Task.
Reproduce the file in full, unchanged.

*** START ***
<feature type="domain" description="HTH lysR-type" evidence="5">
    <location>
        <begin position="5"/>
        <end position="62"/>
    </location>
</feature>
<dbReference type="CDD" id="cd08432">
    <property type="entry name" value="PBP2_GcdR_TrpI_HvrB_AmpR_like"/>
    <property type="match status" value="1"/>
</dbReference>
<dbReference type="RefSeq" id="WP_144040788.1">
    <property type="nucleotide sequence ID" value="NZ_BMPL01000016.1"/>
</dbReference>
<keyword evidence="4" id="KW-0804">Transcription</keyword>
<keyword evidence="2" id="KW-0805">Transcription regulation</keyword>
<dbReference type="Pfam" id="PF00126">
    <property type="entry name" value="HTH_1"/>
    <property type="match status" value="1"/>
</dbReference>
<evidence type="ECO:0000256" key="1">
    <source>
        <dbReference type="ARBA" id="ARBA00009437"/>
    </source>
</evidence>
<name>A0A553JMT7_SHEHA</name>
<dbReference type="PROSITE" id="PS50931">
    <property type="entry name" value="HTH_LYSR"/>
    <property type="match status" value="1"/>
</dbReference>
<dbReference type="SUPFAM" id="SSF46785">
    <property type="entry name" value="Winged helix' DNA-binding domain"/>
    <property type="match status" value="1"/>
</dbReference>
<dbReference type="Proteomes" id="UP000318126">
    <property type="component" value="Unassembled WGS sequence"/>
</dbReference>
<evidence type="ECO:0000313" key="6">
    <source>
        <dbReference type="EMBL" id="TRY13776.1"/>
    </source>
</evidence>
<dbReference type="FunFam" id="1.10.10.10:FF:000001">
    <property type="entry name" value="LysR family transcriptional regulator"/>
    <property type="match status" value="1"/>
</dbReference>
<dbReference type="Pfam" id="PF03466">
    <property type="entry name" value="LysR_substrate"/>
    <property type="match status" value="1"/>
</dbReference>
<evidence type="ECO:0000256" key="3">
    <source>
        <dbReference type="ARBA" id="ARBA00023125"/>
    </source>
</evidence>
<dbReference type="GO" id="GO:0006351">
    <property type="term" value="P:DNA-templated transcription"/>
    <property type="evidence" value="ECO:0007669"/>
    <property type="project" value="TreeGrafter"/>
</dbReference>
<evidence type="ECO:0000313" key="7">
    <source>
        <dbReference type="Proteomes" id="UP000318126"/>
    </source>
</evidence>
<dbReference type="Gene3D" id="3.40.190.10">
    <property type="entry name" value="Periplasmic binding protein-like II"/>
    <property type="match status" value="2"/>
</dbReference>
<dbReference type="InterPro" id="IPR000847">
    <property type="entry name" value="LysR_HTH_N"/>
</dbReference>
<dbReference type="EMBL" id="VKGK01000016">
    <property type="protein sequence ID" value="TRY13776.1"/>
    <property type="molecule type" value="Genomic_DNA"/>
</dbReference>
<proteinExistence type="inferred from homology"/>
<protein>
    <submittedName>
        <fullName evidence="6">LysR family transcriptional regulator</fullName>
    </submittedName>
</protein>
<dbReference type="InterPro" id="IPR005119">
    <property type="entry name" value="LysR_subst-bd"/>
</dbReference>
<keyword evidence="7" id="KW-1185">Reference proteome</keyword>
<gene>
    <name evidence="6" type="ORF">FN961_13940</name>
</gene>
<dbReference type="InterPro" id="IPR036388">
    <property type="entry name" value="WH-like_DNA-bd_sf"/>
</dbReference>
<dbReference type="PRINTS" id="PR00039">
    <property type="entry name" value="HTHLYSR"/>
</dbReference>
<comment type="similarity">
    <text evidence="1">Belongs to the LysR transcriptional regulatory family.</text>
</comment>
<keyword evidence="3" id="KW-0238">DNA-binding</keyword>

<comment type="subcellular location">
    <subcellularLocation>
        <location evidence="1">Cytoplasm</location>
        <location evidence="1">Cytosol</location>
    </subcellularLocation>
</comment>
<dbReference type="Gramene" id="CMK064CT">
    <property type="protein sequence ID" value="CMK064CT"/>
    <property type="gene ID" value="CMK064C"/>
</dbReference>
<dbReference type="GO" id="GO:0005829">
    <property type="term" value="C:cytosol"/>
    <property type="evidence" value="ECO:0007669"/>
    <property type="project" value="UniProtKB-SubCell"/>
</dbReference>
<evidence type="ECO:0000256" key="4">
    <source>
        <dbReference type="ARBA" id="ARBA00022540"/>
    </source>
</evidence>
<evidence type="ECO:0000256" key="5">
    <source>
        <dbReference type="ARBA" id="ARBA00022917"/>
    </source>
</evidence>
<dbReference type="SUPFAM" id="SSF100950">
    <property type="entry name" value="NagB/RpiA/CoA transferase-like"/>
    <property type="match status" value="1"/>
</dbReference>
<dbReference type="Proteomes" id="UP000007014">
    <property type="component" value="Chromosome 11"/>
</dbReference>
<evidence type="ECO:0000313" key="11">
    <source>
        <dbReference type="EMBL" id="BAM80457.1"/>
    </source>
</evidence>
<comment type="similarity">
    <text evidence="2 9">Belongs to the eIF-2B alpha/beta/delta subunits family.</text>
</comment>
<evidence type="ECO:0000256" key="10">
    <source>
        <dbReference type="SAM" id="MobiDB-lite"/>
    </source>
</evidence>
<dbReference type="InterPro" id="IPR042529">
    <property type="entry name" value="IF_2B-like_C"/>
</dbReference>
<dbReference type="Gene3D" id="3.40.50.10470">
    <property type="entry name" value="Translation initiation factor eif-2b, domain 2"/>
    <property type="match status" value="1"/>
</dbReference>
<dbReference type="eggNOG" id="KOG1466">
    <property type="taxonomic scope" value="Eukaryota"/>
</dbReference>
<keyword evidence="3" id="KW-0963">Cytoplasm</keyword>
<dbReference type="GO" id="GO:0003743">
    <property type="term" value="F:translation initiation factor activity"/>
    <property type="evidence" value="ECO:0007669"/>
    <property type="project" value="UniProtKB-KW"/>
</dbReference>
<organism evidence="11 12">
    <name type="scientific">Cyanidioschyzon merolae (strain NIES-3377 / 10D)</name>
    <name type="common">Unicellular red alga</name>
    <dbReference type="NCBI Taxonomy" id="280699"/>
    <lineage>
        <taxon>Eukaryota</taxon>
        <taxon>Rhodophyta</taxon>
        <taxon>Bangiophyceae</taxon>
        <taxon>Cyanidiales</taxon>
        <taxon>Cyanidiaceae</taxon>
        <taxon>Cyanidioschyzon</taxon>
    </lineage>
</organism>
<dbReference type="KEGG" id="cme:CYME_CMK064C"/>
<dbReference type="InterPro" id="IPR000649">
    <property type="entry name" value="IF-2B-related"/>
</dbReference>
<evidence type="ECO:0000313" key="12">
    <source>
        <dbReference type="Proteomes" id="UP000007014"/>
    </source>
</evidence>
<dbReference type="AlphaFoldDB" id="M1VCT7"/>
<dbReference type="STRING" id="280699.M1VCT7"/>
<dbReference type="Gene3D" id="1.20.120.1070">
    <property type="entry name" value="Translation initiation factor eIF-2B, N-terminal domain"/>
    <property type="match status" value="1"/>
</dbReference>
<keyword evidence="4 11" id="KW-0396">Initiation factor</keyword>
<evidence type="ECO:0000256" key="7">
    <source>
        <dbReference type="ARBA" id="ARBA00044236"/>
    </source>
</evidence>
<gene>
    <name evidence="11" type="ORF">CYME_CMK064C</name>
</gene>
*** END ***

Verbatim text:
<feature type="domain" description="HTH lysR-type" evidence="5">
    <location>
        <begin position="5"/>
        <end position="62"/>
    </location>
</feature>
<dbReference type="CDD" id="cd08432">
    <property type="entry name" value="PBP2_GcdR_TrpI_HvrB_AmpR_like"/>
    <property type="match status" value="1"/>
</dbReference>
<dbReference type="RefSeq" id="WP_144040788.1">
    <property type="nucleotide sequence ID" value="NZ_BMPL01000016.1"/>
</dbReference>
<keyword evidence="4" id="KW-0804">Transcription</keyword>
<keyword evidence="2" id="KW-0805">Transcription regulation</keyword>
<dbReference type="Pfam" id="PF00126">
    <property type="entry name" value="HTH_1"/>
    <property type="match status" value="1"/>
</dbReference>
<evidence type="ECO:0000256" key="1">
    <source>
        <dbReference type="ARBA" id="ARBA00009437"/>
    </source>
</evidence>
<name>A0A553JMT7_SHEHA</name>
<dbReference type="PROSITE" id="PS50931">
    <property type="entry name" value="HTH_LYSR"/>
    <property type="match status" value="1"/>
</dbReference>
<dbReference type="SUPFAM" id="SSF46785">
    <property type="entry name" value="Winged helix' DNA-binding domain"/>
    <property type="match status" value="1"/>
</dbReference>
<dbReference type="Proteomes" id="UP000318126">
    <property type="component" value="Unassembled WGS sequence"/>
</dbReference>
<evidence type="ECO:0000313" key="6">
    <source>
        <dbReference type="EMBL" id="TRY13776.1"/>
    </source>
</evidence>
<dbReference type="FunFam" id="1.10.10.10:FF:000001">
    <property type="entry name" value="LysR family transcriptional regulator"/>
    <property type="match status" value="1"/>
</dbReference>
<dbReference type="Pfam" id="PF03466">
    <property type="entry name" value="LysR_substrate"/>
    <property type="match status" value="1"/>
</dbReference>
<evidence type="ECO:0000256" key="3">
    <source>
        <dbReference type="ARBA" id="ARBA00023125"/>
    </source>
</evidence>
<dbReference type="GO" id="GO:0006351">
    <property type="term" value="P:DNA-templated transcription"/>
    <property type="evidence" value="ECO:0007669"/>
    <property type="project" value="TreeGrafter"/>
</dbReference>
<evidence type="ECO:0000313" key="7">
    <source>
        <dbReference type="Proteomes" id="UP000318126"/>
    </source>
</evidence>
<dbReference type="Gene3D" id="3.40.190.10">
    <property type="entry name" value="Periplasmic binding protein-like II"/>
    <property type="match status" value="2"/>
</dbReference>
<dbReference type="InterPro" id="IPR000847">
    <property type="entry name" value="LysR_HTH_N"/>
</dbReference>
<dbReference type="EMBL" id="VKGK01000016">
    <property type="protein sequence ID" value="TRY13776.1"/>
    <property type="molecule type" value="Genomic_DNA"/>
</dbReference>
<proteinExistence type="inferred from homology"/>
<protein>
    <submittedName>
        <fullName evidence="6">LysR family transcriptional regulator</fullName>
    </submittedName>
</protein>
<dbReference type="InterPro" id="IPR005119">
    <property type="entry name" value="LysR_subst-bd"/>
</dbReference>
<keyword evidence="7" id="KW-1185">Reference proteome</keyword>
<gene>
    <name evidence="6" type="ORF">FN961_13940</name>
</gene>
<dbReference type="InterPro" id="IPR036388">
    <property type="entry name" value="WH-like_DNA-bd_sf"/>
</dbReference>
<dbReference type="PRINTS" id="PR00039">
    <property type="entry name" value="HTHLYSR"/>
</dbReference>
<comment type="similarity">
    <text evidence="1">Belongs to the LysR transcriptional regulatory family.</text>
</comment>
<keyword evidence="3" id="KW-0238">DNA-binding</keyword>

<comment type="subcellular location">
    <subcellularLocation>
        <location evidence="1">Cytoplasm</location>
        <location evidence="1">Cytosol</location>
    </subcellularLocation>
</comment>
<dbReference type="Gramene" id="CMK064CT">
    <property type="protein sequence ID" value="CMK064CT"/>
    <property type="gene ID" value="CMK064C"/>
</dbReference>
<dbReference type="GO" id="GO:0005829">
    <property type="term" value="C:cytosol"/>
    <property type="evidence" value="ECO:0007669"/>
    <property type="project" value="UniProtKB-SubCell"/>
</dbReference>
<evidence type="ECO:0000256" key="4">
    <source>
        <dbReference type="ARBA" id="ARBA00022540"/>
    </source>
</evidence>
<evidence type="ECO:0000256" key="5">
    <source>
        <dbReference type="ARBA" id="ARBA00022917"/>
    </source>
</evidence>
<dbReference type="SUPFAM" id="SSF100950">
    <property type="entry name" value="NagB/RpiA/CoA transferase-like"/>
    <property type="match status" value="1"/>
</dbReference>
<dbReference type="Proteomes" id="UP000007014">
    <property type="component" value="Chromosome 11"/>
</dbReference>
<evidence type="ECO:0000313" key="11">
    <source>
        <dbReference type="EMBL" id="BAM80457.1"/>
    </source>
</evidence>
<comment type="similarity">
    <text evidence="2 9">Belongs to the eIF-2B alpha/beta/delta subunits family.</text>
</comment>
<evidence type="ECO:0000256" key="10">
    <source>
        <dbReference type="SAM" id="MobiDB-lite"/>
    </source>
</evidence>
<dbReference type="InterPro" id="IPR042529">
    <property type="entry name" value="IF_2B-like_C"/>
</dbReference>
<dbReference type="Gene3D" id="3.40.50.10470">
    <property type="entry name" value="Translation initiation factor eif-2b, domain 2"/>
    <property type="match status" value="1"/>
</dbReference>
<dbReference type="eggNOG" id="KOG1466">
    <property type="taxonomic scope" value="Eukaryota"/>
</dbReference>
<keyword evidence="3" id="KW-0963">Cytoplasm</keyword>
<dbReference type="GO" id="GO:0003743">
    <property type="term" value="F:translation initiation factor activity"/>
    <property type="evidence" value="ECO:0007669"/>
    <property type="project" value="UniProtKB-KW"/>
</dbReference>
<organism evidence="11 12">
    <name type="scientific">Cyanidioschyzon merolae (strain NIES-3377 / 10D)</name>
    <name type="common">Unicellular red alga</name>
    <dbReference type="NCBI Taxonomy" id="280699"/>
    <lineage>
        <taxon>Eukaryota</taxon>
        <taxon>Rhodophyta</taxon>
        <taxon>Bangiophyceae</taxon>
        <taxon>Cyanidiales</taxon>
        <taxon>Cyanidiaceae</taxon>
        <taxon>Cyanidioschyzon</taxon>
    </lineage>
</organism>
<dbReference type="KEGG" id="cme:CYME_CMK064C"/>
<dbReference type="InterPro" id="IPR000649">
    <property type="entry name" value="IF-2B-related"/>
</dbReference>
<evidence type="ECO:0000313" key="12">
    <source>
        <dbReference type="Proteomes" id="UP000007014"/>
    </source>
</evidence>
<dbReference type="AlphaFoldDB" id="M1VCT7"/>
<dbReference type="STRING" id="280699.M1VCT7"/>
<dbReference type="Gene3D" id="1.20.120.1070">
    <property type="entry name" value="Translation initiation factor eIF-2B, N-terminal domain"/>
    <property type="match status" value="1"/>
</dbReference>
<keyword evidence="4 11" id="KW-0396">Initiation factor</keyword>
<evidence type="ECO:0000256" key="7">
    <source>
        <dbReference type="ARBA" id="ARBA00044236"/>
    </source>
</evidence>
<gene>
    <name evidence="11" type="ORF">CYME_CMK064C</name>
</gene>